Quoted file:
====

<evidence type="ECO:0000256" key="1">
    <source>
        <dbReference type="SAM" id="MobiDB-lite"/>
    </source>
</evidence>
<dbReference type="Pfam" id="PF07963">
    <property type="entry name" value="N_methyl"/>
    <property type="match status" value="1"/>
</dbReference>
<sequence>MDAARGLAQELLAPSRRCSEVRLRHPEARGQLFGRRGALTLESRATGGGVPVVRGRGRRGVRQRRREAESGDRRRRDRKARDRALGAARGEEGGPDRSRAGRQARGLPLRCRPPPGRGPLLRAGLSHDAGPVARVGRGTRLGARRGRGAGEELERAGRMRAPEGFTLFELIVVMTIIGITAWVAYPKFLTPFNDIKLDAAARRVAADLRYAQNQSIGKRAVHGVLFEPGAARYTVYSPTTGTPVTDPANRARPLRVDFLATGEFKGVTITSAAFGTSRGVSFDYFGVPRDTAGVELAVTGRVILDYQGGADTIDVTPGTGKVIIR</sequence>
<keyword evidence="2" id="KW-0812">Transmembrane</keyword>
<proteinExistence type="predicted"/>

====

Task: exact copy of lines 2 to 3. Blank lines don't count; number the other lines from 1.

    <source>
        <dbReference type="SAM" id="MobiDB-lite"/>